Arthritis has many causes, including poor posture / biomechanics and sports injuries. There are many forms of arthritis, just some of which are osteoarthritis, rheumatoid arthritis and gouty arthritis.
Osteoarthritis is the result of the body’s attempt to stabilise an unstable joint by ultimately fusing it. Joints commonly affected are the feet (33 joints), ankles, knees, hips and back.
It is rare that conservative treatments targeting joint stability do not achieve a reduction in the arthritic pain.
As arthritis has such destructive effects to individuals quality of life and independence, biomechanical treatments can form the basis of pain relief return to activity and potentially slow the degenerative process.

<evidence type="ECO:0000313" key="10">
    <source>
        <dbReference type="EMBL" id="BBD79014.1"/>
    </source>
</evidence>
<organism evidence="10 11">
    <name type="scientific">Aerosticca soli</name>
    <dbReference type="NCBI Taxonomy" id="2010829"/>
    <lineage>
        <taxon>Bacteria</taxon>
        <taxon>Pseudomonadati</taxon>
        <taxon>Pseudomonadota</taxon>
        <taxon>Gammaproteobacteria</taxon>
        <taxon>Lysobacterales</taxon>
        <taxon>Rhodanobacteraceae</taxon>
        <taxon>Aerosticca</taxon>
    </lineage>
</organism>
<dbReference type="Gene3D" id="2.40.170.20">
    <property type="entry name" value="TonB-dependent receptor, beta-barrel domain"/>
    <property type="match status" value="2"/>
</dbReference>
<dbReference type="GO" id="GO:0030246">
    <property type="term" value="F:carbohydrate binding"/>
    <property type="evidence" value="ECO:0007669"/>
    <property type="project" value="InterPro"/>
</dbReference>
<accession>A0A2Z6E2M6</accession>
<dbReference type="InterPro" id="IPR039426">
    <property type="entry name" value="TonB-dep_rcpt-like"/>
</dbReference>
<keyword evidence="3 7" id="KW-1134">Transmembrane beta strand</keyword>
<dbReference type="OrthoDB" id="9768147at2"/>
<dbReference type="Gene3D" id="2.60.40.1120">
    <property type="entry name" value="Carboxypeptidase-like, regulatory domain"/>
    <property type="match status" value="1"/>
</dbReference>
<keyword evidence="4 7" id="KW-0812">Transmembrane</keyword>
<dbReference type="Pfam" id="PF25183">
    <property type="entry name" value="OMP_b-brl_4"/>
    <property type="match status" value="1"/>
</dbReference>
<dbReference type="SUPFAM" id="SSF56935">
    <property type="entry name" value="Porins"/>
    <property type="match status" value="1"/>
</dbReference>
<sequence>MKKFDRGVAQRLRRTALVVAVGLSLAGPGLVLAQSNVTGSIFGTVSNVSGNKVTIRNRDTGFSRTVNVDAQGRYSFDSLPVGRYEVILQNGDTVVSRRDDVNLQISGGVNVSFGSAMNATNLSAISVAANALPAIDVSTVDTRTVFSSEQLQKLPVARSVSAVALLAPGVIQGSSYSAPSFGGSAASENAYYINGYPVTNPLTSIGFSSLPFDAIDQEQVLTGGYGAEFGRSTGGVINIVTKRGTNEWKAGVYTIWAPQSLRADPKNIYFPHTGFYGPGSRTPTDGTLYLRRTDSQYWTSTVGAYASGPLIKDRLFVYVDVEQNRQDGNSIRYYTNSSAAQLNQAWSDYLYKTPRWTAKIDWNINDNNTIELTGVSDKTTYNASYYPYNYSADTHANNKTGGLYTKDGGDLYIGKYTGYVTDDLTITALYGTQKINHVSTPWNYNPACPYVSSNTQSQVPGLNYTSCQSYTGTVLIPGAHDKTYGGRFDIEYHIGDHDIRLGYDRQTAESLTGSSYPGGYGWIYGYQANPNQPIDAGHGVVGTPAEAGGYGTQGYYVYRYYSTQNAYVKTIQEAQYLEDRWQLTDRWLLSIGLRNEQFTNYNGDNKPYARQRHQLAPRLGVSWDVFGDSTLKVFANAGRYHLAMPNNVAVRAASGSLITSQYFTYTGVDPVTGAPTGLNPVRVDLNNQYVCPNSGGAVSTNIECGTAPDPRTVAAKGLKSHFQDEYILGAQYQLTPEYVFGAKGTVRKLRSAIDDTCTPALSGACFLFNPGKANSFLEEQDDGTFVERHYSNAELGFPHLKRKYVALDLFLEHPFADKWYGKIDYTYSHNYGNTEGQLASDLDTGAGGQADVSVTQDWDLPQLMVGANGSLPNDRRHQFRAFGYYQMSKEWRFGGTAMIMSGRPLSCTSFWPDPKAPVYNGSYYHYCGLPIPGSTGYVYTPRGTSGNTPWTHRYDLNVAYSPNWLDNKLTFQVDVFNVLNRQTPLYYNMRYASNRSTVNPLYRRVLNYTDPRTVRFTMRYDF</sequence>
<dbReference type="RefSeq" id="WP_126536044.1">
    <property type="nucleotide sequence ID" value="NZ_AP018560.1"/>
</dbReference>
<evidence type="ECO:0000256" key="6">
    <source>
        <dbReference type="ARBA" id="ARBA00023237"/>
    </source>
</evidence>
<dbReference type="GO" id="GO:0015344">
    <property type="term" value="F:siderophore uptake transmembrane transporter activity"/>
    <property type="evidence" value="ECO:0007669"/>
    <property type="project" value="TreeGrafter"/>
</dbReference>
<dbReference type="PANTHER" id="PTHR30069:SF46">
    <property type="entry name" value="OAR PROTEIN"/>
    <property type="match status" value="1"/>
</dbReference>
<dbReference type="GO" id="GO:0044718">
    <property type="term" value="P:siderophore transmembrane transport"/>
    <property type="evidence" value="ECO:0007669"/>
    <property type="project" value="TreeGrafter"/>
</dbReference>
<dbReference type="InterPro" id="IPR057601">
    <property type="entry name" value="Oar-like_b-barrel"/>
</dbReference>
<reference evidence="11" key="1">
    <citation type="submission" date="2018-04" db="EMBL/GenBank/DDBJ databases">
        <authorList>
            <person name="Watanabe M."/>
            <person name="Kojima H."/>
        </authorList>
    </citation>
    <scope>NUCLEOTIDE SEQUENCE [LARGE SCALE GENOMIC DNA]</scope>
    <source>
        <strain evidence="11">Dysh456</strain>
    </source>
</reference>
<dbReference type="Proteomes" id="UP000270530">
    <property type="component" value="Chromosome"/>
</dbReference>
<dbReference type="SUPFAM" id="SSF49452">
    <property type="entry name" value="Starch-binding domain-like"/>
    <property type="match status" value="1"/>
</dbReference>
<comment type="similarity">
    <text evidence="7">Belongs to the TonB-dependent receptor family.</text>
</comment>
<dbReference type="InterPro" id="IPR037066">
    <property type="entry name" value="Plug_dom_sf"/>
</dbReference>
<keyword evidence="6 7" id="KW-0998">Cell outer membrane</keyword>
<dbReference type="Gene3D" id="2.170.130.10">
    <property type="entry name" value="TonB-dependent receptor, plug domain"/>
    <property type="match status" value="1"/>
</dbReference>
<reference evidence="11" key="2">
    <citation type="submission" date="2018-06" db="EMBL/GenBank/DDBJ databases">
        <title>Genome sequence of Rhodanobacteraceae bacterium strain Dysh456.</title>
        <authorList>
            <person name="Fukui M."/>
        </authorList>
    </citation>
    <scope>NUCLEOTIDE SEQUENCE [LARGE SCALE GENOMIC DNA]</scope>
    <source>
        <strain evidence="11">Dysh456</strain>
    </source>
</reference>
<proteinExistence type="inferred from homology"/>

Having stabilised the painful joint, manual therapies such as joint mobilisation and muscle strengthening and stretching programs are effective in managing most arthritic joints.
When conservative and biomechanical treatments for arthritis fail to maintain the desired quality of life or stop the pain, surgical methods may be necessary.
For further information about arthritis see the Australia Arthritis Association.